Skip to content Skip to navigation

OpenStax_CNX

You are here: Home » Content » Arithmetic Review: Operations with Fractions

Navigation

Recently Viewed

This feature requires Javascript to be enabled.

Tags

(What is a tag?)

These tags come from the endorsement, affiliation, and other lenses that include this content.
 

Arithmetic Review: Operations with Fractions

Module by: Wade Ellis, Denny Burzynski. E-mail the authors

Summary:

This module is from Elementary Algebra by Denny Burzynski and Wade Ellis, Jr.

This chapter contains many examples of arithmetic techniques that are used directly or indirectly in algebra. Since the chapter is intended as a review, the problem-solving techniques are presented without being developed. Therefore, no work space is provided, nor does the chapter contain all of the pedagogical features of the text. As a review, this chapter can be assigned at the discretion of the instructor and can also be a valuable reference tool for the student.

Note: You are viewing an old version of this document. The latest version is available here.

Overview

  • Multiplication of Fractions
  • Division of Fractions
  • Addition and Subtraction of Fractions

Multiplication of Fractions

Multiplication of Fractions

To multiply two fractions, multiply the numerators together and multiply the denominators together. Reduce to lowest terms if possible.

Example 1

For example, multiply 3 4 · 1 6 . 3 4 · 1 6 .

3 4 · 1 6 = 3·1 4·6 = 3 24 Now reduce. = 3·1 2·2·2·3 = 3 ·1 2·2·2· 3 3 is the only common factor. = 1 8 3 4 · 1 6 = 3·1 4·6 = 3 24 Now reduce. = 3·1 2·2·2·3 = 3 ·1 2·2·2· 3 3 is the only common factor. = 1 8
Notice that we since had to reduce, we nearly started over again with the original two fractions. If we factor first, then cancel, then multiply, we will save time and energy and still obtain the correct product.

Sample Set A

Perform the following multiplications.

Example 2

1 4 · 8 9 = 1 2·2 · 2·2·2 3·3 = 1 2 · 2 · 2 · 2 ·2 3·3 2 is a common factor. = 1 1 · 2 3·3 = 1·2 1·3·3 = 2 9 1 4 · 8 9 = 1 2·2 · 2·2·2 3·3 = 1 2 · 2 · 2 · 2 ·2 3·3 2 is a common factor. = 1 1 · 2 3·3 = 1·2 1·3·3 = 2 9

Example 3

3 4 · 8 9 · 5 12 = 3 2·2 · 2·2·2 3·3 · 5 2·2·3 = 3 2 · 2 · 2 · 2 · 2 3 ·3 · 5 2 ·2·3 2 and 3 are common factors. = 1·1·5 3·2·3 = 5 18 3 4 · 8 9 · 5 12 = 3 2·2 · 2·2·2 3·3 · 5 2·2·3 = 3 2 · 2 · 2 · 2 · 2 3 ·3 · 5 2 ·2·3 2 and 3 are common factors. = 1·1·5 3·2·3 = 5 18

Division of Fractions

Reciprocals

Two numbers whose product is 1 are reciprocals of each other. For example, since 4 5 · 5 4 =1, 4 5 4 5 · 5 4 =1, 4 5 and 5 4 5 4 are reciprocals of each other. Some other pairs of reciprocals are listed below.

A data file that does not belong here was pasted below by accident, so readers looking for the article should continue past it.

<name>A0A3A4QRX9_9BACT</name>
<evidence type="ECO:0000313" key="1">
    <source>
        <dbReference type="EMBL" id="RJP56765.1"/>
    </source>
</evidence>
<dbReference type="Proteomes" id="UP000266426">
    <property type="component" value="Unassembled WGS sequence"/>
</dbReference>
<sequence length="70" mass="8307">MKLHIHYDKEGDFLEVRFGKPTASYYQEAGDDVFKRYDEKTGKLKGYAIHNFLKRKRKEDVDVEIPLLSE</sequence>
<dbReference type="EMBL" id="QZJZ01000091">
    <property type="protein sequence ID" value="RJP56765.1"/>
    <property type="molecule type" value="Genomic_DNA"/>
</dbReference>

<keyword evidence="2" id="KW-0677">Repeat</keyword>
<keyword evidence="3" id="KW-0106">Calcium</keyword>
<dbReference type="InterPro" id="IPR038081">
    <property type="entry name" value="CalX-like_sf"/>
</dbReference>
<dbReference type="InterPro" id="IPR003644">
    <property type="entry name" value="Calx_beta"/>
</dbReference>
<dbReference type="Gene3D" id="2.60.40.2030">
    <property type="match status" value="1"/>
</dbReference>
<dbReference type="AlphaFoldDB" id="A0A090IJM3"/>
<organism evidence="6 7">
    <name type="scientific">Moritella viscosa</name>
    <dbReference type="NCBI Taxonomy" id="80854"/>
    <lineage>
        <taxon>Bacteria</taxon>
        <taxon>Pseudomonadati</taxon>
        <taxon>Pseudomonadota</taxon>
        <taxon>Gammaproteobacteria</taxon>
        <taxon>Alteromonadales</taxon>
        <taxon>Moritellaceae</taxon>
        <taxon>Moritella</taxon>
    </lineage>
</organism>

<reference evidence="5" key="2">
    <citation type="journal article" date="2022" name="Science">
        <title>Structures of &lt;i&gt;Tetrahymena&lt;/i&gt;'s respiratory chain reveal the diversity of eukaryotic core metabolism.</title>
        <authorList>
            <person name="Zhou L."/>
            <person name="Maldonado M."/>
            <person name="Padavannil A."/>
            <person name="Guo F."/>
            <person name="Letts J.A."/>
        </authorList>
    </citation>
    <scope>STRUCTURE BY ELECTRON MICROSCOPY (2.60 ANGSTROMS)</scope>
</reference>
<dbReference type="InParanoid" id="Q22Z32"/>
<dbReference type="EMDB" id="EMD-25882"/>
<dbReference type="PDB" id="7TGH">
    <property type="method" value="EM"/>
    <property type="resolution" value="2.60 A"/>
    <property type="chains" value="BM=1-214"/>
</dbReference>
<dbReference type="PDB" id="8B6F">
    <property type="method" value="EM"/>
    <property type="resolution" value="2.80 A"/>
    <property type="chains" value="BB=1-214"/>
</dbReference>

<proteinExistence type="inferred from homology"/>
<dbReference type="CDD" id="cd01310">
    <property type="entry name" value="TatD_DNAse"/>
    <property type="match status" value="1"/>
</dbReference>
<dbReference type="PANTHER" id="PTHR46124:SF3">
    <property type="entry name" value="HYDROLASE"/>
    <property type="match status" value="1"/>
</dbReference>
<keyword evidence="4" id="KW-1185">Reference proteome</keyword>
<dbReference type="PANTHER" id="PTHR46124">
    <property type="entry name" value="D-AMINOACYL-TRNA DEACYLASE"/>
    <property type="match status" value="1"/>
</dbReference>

2 7 , 7 2 3 4 , 4 3 6 1 , 1 6 2 7 , 7 2 3 4 , 4 3 6 1 , 1 6

Reciprocals are used in division of fractions.

Division of Fractions

To divide a first fraction by a second fraction, multiply the first fraction by the reciprocal of the second fraction. Reduce if possible.

This method is sometimes called the “invert and multiply” method.

Sample Set B

Perform the following divisions.

Example 4

1 3 ÷ 3 4 . The divisor is  3 4 . Its reciprocal is  4 3 . 1 3 ÷ 3 4 = 1 3 · 4 3 = 1·4 3·3 = 4 9 1 3 ÷ 3 4 . The divisor is  3 4 . Its reciprocal is  4 3 . 1 3 ÷ 3 4 = 1 3 · 4 3 = 1·4 3·3 = 4 9

Example 5

3 8 ÷ 5 4 . The divisor is  5 4 . Its reciprocal is  4 5 . 3 8 ÷ 5 4 = 3 8 · 4 5 = 3 2·2·2 · 2·2 5 = 3 2 · 2 ·2 · 2 · 2 5 2 is a common factor. = 3·1 2·5 = 3 10 3 8 ÷ 5 4 . The divisor is  5 4 . Its reciprocal is  4 5 . 3 8 ÷ 5 4 = 3 8 · 4 5 = 3 2·2·2 · 2·2 5 = 3 2 · 2 ·2 · 2 · 2 5 2 is a common factor. = 3·1 2·5 = 3 10

Example 6

5 6 ÷ 5 12 . The divisor is  5 12 . Its reciprocal is  12 5 . 5 6 ÷ 5 12 = 5 6 · 12 5 = 5 2·3 · 2·2·3 5 = 5 2 · 3 · 2 ·2· 3 5 = 1·2 1 = 2 5 6 ÷ 5 12 . The divisor is  5 12 . Its reciprocal is  12 5 . 5 6 ÷ 5 12 = 5 6 · 12 5 = 5 2·3 · 2·2·3 5 = 5 2 · 3 · 2 ·2· 3 5 = 1·2 1 = 2

Addition and Subtraction of Fractions

Fractions with Like Denominators

To add (or subtract) two or more fractions that have the same denominators, add (or subtract) the numerators and place the resulting sum over the common denominator. Reduce if possible.

CAUTION

Add or subtract only the numerators. Do not add or subtract the denominators!

Sample Set C

Find the following sums.

Example 7

3 7 + 2 7 . The denominators are the same. Add the numerators and place the sum over 7. 3 7 + 2 7 = 3+2 7 = 5 7 3 7 + 2 7 . The denominators are the same. Add the numerators and place the sum over 7. 3 7 + 2 7 = 3+2 7 = 5 7

Example 8

7 9 4 9 . The denominators are the same. Subtract 4 from 7 and place the difference over 9. 7 9 4 9 = 74 9 = 3 9 = 1 3 7 9 4 9 . The denominators are the same. Subtract 4 from 7 and place the difference over 9. 7 9 4 9 = 74 9 = 3 9 = 1 3

Fractions can only be added or subtracted conveniently if they have like denominators.

Fractions with Unlike Denominators